3. Thanks for getting back to me so quickly. I had not considered sirf as a source of documentation oddly enough. Unfortunately the command seems to have no effect so it’s possible RoyalTek did something to the firmware. I hope they respond to my request for help. The docs say that the settings are stored in memory backed sram so depending on how long that battery lasts I can see how this would be an issue. Thanks for the warning. Save a few dollars with a cheap gps unit and spend hours making it work. It’s the ham way! :)

    73,

    Sander W1SOP

  4. The fact that it’s talking to your computer is encouraging. Have you checked whether your GPS is in the binary mode instead of NMEA mode? In SiRF mode the NMEA commands will not work.

    SiRFDemo is a good tool for debugging the GPS. You can also use it to switch between NMEA and binary. It’s easy to not-quite-brick-the-device-but-scare-yourself with it, so read the documentation.

    I wonder if one could set the default baud rate to 4800 by flashing the Royaltek unit with some generic, non-Royaltek SiRF firmware. I wouldn’t want to be the first to try it though…

    It’s likely the memory backup battery was the reason my GPS lost the settings when I first tried it. It had probably been powered off for quite some time. Now that the battery is full it should probably last for quite a bit longer.

  5. Yeah, I had found the sirfdemo software before reading your most recent reply. I tried setting the speed to 9600 a few times and finally it stuck. Since both rx and tx will be soldered in parallel to the jack on the headunit I will be able to reprogram it that way later. I’m trying to avoid removing the PCB from the headunit but that would make it really easy to solder onto the pads where the jack is connected. From the top side I can solder either to the smd resistors or remove some coating from the two tiny traces I need to connect to. The rx line is particularly cramped.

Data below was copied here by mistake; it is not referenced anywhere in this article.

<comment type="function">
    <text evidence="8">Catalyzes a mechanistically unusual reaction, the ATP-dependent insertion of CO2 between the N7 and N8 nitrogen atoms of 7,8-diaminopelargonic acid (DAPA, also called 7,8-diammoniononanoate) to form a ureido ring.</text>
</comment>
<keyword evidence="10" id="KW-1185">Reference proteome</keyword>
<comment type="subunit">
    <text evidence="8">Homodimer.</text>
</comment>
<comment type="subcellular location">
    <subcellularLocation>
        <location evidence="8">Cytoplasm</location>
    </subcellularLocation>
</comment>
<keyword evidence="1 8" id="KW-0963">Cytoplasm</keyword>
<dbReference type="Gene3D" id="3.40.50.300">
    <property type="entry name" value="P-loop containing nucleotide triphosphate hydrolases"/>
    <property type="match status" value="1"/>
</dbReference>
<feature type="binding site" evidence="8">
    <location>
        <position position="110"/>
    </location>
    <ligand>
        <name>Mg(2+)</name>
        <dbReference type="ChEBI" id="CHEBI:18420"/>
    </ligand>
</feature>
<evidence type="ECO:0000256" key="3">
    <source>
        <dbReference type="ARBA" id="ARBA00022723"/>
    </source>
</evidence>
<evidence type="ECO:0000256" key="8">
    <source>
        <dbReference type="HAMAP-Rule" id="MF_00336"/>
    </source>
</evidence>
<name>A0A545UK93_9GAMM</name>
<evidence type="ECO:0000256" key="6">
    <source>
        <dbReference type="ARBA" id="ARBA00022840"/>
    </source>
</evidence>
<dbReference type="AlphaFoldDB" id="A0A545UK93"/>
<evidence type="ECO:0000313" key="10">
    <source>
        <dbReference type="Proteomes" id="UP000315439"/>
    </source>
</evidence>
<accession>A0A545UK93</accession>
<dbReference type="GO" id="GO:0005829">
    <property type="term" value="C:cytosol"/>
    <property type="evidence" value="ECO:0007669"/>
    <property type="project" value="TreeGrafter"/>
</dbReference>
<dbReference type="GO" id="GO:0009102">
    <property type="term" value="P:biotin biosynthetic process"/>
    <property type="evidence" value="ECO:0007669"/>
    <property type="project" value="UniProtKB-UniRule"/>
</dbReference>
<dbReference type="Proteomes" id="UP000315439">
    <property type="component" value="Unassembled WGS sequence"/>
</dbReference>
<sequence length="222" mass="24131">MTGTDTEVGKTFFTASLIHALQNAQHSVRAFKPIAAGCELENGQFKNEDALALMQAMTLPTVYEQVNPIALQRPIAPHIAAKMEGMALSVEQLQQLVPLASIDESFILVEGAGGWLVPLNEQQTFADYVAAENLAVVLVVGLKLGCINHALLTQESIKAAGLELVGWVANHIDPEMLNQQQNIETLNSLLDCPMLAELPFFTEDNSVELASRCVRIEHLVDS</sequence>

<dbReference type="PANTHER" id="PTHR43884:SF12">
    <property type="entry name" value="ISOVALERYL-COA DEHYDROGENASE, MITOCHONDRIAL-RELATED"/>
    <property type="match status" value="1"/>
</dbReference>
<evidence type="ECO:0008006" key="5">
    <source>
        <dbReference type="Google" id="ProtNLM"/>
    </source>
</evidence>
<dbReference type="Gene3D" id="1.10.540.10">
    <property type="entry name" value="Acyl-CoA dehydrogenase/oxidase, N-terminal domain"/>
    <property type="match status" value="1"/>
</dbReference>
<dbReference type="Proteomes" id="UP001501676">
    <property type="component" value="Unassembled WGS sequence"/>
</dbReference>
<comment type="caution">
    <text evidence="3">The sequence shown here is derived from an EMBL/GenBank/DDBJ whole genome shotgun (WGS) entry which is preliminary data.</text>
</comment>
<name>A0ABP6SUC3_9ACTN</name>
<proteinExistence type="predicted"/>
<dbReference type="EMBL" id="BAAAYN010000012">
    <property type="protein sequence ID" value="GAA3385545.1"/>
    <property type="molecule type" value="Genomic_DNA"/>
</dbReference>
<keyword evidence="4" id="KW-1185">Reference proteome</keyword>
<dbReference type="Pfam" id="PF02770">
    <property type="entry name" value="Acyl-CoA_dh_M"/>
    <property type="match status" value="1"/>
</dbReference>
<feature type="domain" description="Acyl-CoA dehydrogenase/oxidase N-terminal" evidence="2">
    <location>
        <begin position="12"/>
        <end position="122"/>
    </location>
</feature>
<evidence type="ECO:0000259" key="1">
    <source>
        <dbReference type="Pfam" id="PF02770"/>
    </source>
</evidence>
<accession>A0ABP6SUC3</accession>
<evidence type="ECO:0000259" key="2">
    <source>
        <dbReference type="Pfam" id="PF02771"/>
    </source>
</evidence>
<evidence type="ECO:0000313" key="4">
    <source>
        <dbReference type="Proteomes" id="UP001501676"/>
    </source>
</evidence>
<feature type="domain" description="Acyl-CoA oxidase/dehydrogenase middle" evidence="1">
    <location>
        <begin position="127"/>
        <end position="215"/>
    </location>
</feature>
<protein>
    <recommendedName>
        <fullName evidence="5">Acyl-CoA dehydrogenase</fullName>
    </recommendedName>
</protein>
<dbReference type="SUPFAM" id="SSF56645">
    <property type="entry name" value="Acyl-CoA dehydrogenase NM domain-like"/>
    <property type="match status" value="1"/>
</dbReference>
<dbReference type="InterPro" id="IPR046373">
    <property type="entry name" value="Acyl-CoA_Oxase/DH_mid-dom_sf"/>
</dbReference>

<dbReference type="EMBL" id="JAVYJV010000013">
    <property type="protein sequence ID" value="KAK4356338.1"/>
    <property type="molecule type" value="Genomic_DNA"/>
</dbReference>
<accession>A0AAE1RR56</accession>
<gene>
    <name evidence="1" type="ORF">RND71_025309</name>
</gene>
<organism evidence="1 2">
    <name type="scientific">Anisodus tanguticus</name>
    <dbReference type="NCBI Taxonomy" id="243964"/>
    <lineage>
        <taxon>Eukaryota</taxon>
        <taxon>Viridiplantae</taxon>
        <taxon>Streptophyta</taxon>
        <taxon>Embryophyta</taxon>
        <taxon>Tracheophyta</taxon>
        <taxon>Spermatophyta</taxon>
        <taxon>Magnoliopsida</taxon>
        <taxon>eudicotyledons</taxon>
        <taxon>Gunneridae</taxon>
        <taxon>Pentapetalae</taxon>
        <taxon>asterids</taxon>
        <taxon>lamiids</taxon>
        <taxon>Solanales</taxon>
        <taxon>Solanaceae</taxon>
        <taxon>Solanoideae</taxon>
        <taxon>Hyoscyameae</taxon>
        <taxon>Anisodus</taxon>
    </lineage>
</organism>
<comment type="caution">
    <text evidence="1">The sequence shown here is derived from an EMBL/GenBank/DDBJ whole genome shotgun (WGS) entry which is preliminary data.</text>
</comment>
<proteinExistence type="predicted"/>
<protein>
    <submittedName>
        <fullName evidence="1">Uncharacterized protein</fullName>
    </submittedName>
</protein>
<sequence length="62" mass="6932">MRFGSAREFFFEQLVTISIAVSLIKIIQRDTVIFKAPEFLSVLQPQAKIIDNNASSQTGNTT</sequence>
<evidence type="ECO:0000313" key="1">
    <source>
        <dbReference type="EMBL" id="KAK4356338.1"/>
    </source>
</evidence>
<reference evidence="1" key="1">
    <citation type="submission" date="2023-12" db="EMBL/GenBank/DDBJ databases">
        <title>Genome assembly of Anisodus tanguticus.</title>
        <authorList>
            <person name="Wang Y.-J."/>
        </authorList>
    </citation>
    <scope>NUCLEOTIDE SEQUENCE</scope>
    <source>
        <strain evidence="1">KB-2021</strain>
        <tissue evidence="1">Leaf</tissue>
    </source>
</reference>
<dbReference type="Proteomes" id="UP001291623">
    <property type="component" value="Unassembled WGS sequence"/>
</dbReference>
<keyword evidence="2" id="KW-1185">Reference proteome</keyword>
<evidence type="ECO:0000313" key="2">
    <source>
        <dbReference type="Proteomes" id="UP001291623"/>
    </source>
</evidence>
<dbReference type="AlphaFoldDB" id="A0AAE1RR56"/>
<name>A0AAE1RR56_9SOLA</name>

As an aside I noticed SiRF has been bought and that apparently was an opportunity to wipe all support files from their web site. No sirfdemo software there. I got it from the same site as your link.

    I got two of the GPS units at about $17 each so I’m not so worried about bricking one :) Maybe royaltek has its own programming software. Still hoping for a reply from them.

    73,

    Sander W1SOP

  6. Hello!
    Values ​​that have the capacitor and resistor R78 which are welded to 5v 0.5a? Can you tell me what are the connections?
    thanks

  7. Thanks for the question. I just went by the Recom datasheet (first page). So, 3.3-10uF capacitor between Vin and GND. There is no resistor.

  8. Thanks, actually is a diode. Could you please tell more graphically (drawing), I am a newbie in electronics, the wiring diagram between GPS + RJ45 + R78 + diode + capacitor + Jack 2.5.
    thanks

  9. It’s not a diode; I think you’re looking at the wrong page of the datasheet. The standard application circuit is on page 1 of the datasheet.

    I’ve added a simple schematic to the post. It’s really very simple. I’m still not 100% sure if I got the 2.5mm jack Tx/Rx polarity right though; do double-check.

  10. My apologies; it turns out I did add a diode in the circuit too, although it’s optional. I’ll update the circuit diagram appropriately, but you can just leave it out.

  11. Thank you … try to build it .

  12. Hi!
    I need your email to send you some pictures and I You will report on the GPS that I have sent to Taiwan, via Ebay. In the Ebay website described him as a RoyalTek RGM 3600 (I bought the same link you have on the page), but I think it is not the same model.
    Santiago (smatiascm@jerez.es)

  13. Off the subject, and please pardon the triviality!!!! How did you mount the mic to the AC vent?

  14. I used a vehicle-specific Brodit clip. They are super sturdy, easy to fit and easy to remove. The Kenwood’s stock bracket is attached to the Brodit clip with screws.